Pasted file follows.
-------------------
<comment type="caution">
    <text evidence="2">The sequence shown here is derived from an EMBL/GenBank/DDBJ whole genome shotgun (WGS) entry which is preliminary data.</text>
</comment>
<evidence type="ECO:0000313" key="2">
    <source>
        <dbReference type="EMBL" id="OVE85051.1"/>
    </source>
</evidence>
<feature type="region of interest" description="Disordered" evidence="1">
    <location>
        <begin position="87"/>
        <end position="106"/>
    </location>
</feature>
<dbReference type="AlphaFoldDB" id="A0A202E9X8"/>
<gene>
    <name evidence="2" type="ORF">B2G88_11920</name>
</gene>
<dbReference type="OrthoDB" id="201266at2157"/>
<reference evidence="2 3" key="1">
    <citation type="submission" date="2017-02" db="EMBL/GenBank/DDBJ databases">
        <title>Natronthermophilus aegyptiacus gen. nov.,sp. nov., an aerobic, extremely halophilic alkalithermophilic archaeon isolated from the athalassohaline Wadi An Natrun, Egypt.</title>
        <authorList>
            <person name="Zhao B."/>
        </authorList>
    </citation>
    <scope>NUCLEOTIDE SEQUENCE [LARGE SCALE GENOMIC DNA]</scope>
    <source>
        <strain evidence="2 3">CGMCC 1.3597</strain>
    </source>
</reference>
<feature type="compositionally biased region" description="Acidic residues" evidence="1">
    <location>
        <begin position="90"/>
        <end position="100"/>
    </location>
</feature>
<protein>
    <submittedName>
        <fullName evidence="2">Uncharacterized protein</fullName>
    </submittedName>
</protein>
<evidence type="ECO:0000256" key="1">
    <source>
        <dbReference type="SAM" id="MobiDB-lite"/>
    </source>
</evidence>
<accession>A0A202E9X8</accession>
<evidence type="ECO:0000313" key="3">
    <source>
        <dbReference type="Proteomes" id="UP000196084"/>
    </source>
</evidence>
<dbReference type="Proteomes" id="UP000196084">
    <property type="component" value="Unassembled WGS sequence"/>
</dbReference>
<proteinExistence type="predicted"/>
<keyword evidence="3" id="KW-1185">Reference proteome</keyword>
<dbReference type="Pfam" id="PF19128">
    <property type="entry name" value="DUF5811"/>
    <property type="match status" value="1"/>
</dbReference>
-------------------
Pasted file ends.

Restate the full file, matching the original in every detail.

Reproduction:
<comment type="caution">
    <text evidence="2">The sequence shown here is derived from an EMBL/GenBank/DDBJ whole genome shotgun (WGS) entry which is preliminary data.</text>
</comment>
<evidence type="ECO:0000313" key="2">
    <source>
        <dbReference type="EMBL" id="OVE85051.1"/>
    </source>
</evidence>
<feature type="region of interest" description="Disordered" evidence="1">
    <location>
        <begin position="87"/>
        <end position="106"/>
    </location>
</feature>
<dbReference type="AlphaFoldDB" id="A0A202E9X8"/>
<gene>
    <name evidence="2" type="ORF">B2G88_11920</name>
</gene>
<dbReference type="OrthoDB" id="201266at2157"/>
<reference evidence="2 3" key="1">
    <citation type="submission" date="2017-02" db="EMBL/GenBank/DDBJ databases">
        <title>Natronthermophilus aegyptiacus gen. nov.,sp. nov., an aerobic, extremely halophilic alkalithermophilic archaeon isolated from the athalassohaline Wadi An Natrun, Egypt.</title>
        <authorList>
            <person name="Zhao B."/>
        </authorList>
    </citation>
    <scope>NUCLEOTIDE SEQUENCE [LARGE SCALE GENOMIC DNA]</scope>
    <source>
        <strain evidence="2 3">CGMCC 1.3597</strain>
    </source>
</reference>
<feature type="compositionally biased region" description="Acidic residues" evidence="1">
    <location>
        <begin position="90"/>
        <end position="100"/>
    </location>
</feature>
<protein>
    <submittedName>
        <fullName evidence="2">Uncharacterized protein</fullName>
    </submittedName>
</protein>
<evidence type="ECO:0000256" key="1">
    <source>
        <dbReference type="SAM" id="MobiDB-lite"/>
    </source>
</evidence>
<accession>A0A202E9X8</accession>
<evidence type="ECO:0000313" key="3">
    <source>
        <dbReference type="Proteomes" id="UP000196084"/>
    </source>
</evidence>
<dbReference type="Proteomes" id="UP000196084">
    <property type="component" value="Unassembled WGS sequence"/>
</dbReference>
<proteinExistence type="predicted"/>
<keyword evidence="3" id="KW-1185">Reference proteome</keyword>
<dbReference type="Pfam" id="PF19128">
    <property type="entry name" value="DUF5811"/>
    <property type="match status" value="1"/>
</dbReference>